La Union bishop joins fight vs coal plant
SAN FERNANDO CITY — The bishop and the clergy of the Catholic diocese here have opposed the proposed coal-fired power plant in Luna town, La Union province.
In a manifesto read in all Masses in the province recently, Bishop Daniel Oca Presto said the clergy could not support the construction of the plant, noting that it would destroy the environment.
The 670-megawatt coal-fired power plant will be built by Global Luzon Energy Development Corp. in a 41-hectare area straddling the coastal villages of Carisquis and Nalvo Sur in Luna.
The project site is located near beach resorts and the 3-kilometer stretch of pebble beach, where the 400-year-old Spanish “baluarte” (watchtower) stands.
“We are therefore issuing this manifesto to express our common stand of unacceptance and to explain what we firmly hold on to as the basis of our decision,” Presto said.
He said no one had “absolute sovereignty to do what he or she pleases over creations, especially exploiting it for the benefit of the few.”
“Instead, as good and faithful stewards, we should take good care of a creation and leave it in condition even better than when it was found,” Presto said.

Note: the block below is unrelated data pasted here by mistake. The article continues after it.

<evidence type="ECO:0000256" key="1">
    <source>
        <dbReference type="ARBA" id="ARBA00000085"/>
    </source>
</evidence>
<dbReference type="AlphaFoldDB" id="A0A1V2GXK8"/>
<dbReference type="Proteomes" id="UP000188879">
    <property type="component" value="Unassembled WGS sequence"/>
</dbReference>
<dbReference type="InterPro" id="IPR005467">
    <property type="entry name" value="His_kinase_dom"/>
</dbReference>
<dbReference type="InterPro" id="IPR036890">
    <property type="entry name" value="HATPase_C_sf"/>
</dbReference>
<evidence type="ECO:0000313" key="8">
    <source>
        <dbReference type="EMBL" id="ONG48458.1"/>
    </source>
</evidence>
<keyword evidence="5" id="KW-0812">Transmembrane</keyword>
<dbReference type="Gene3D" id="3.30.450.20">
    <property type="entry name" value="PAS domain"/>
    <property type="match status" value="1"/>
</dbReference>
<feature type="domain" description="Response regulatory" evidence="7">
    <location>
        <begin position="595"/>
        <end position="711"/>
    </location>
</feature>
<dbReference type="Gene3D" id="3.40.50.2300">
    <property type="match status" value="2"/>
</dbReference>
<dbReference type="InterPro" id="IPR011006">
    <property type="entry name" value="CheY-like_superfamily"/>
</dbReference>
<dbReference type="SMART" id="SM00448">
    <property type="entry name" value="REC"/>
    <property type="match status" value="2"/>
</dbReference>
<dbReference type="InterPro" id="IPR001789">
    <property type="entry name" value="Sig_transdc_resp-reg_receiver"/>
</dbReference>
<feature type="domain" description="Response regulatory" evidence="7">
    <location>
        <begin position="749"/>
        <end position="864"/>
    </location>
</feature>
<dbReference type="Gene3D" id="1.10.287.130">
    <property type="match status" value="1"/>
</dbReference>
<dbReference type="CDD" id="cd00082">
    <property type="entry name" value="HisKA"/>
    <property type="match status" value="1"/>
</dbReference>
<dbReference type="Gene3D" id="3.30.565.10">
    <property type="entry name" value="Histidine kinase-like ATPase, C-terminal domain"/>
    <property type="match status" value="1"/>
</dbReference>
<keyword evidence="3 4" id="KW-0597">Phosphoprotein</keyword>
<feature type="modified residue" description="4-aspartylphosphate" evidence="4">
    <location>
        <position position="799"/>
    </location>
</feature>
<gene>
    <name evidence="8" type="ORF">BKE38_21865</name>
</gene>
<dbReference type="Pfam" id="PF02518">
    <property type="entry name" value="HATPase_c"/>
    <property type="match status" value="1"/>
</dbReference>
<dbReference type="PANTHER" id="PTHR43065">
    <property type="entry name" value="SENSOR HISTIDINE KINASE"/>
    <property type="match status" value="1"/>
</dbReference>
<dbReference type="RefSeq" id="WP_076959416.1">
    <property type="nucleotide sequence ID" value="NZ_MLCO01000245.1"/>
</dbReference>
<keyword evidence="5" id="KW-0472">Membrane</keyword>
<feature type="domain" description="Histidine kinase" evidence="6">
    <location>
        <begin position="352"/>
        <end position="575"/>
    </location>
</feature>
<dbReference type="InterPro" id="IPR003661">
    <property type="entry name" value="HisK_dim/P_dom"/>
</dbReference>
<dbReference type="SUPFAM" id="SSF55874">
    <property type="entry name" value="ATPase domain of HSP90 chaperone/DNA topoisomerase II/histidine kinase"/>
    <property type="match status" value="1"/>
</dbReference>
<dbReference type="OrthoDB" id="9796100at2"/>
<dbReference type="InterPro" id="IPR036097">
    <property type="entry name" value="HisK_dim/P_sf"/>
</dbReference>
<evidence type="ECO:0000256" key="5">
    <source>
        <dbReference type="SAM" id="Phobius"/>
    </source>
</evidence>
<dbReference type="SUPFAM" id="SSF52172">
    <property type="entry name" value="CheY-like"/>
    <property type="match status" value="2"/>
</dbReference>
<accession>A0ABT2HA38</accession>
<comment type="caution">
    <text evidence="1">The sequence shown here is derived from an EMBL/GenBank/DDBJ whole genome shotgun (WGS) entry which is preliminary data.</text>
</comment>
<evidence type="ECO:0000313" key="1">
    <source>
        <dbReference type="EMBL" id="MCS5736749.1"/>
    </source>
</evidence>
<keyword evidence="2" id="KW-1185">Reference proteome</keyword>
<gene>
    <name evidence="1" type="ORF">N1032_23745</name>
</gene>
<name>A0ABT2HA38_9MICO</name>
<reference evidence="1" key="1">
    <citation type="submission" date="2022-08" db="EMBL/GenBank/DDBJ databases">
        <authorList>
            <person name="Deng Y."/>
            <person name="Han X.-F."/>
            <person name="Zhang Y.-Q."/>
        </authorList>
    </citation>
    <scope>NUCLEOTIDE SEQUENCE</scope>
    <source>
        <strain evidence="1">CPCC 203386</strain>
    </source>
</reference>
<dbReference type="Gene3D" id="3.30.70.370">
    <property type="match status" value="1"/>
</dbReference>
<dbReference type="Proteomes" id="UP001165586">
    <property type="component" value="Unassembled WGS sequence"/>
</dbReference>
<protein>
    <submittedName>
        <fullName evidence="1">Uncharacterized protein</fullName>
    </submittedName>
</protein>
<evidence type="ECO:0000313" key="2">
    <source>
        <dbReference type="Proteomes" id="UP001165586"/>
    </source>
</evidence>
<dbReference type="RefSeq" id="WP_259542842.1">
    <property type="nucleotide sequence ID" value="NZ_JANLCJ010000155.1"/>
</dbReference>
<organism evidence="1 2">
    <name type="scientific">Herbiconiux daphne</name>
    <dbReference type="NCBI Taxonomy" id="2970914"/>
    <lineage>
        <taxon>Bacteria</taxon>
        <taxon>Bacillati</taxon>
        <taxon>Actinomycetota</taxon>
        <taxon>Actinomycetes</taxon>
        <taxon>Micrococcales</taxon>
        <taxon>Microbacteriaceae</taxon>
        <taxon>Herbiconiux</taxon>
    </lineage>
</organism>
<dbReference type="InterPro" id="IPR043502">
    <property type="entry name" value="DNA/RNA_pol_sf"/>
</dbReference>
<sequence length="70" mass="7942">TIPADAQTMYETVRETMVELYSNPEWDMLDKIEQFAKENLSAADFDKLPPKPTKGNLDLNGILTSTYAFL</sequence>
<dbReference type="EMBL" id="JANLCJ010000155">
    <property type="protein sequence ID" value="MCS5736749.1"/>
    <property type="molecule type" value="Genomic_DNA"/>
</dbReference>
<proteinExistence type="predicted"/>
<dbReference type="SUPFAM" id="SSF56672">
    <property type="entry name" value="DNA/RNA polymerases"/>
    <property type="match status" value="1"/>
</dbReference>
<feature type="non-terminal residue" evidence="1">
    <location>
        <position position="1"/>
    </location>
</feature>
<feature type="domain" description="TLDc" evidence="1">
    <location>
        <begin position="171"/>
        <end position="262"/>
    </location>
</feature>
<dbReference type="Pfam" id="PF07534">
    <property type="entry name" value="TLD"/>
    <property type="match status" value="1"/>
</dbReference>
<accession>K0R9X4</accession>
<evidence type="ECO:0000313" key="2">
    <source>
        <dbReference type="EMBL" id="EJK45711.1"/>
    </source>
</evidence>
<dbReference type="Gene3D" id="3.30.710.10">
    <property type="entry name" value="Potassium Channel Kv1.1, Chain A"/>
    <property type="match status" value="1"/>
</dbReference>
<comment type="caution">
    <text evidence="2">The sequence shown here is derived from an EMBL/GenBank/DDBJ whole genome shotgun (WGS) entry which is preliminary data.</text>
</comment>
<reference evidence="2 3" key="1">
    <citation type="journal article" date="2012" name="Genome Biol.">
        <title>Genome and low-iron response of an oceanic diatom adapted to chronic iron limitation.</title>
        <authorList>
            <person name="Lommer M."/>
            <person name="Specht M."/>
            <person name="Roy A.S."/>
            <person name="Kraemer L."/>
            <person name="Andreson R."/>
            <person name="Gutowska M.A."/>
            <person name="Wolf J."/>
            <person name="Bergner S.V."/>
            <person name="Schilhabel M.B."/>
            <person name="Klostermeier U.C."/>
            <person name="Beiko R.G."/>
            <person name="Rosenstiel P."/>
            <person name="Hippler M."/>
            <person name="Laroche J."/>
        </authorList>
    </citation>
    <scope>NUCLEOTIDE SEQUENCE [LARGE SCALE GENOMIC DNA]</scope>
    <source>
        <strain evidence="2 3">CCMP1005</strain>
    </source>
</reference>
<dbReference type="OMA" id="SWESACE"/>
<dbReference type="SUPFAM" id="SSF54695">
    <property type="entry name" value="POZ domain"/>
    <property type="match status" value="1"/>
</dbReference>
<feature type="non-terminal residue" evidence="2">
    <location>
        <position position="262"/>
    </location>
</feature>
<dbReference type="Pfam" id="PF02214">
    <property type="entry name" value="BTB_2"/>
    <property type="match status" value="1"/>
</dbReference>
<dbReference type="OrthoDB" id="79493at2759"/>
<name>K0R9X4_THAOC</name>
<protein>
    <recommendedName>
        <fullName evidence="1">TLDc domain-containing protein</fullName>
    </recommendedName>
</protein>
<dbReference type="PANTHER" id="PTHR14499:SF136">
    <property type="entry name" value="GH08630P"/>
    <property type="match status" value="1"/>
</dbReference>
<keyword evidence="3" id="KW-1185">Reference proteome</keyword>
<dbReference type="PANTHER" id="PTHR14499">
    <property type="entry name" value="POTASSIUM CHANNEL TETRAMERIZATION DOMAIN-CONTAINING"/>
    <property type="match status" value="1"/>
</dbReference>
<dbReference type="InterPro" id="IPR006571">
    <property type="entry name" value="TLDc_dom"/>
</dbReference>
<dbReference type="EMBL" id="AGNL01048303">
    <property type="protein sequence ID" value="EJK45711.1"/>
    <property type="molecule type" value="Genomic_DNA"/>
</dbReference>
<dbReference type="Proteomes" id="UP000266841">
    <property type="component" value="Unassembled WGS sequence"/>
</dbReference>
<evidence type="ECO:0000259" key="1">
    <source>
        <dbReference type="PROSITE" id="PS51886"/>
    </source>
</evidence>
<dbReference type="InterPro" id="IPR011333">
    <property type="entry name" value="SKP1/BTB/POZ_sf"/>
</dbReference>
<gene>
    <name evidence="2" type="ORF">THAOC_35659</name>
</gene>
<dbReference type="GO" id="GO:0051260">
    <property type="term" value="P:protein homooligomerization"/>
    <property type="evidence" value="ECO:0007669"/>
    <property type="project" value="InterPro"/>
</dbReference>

He added: “We consider ourselves accountable and responsible in passing the same as a common heritage of the next generations. As much as we are able to do, we prevent disasters from happening.”
Earlier, Luna Mayor Victor Marvin Marron said the power plant would bring more good than harm to the town, noting that it would bring stable supply of electricity and create jobs.
Marron said he was assured by the proponent that the plant would implement environmental protection measures to ensure that its operation would not affect marine life and agriculture.
Jen Palaroan, a Luna native who works in a grocery store in San Fernando City, said: “A coal plant will ruin our beautiful town and will cause health problems. I will do everything to oppose it.”
Presto asked the power plant proponent to explore other ways of cheaper sources of energy that were available and beneficial. —REPORTS FROM GABRIEL CARDINOZA AND GOBLETH MOULIC, CONTRIBUTOR
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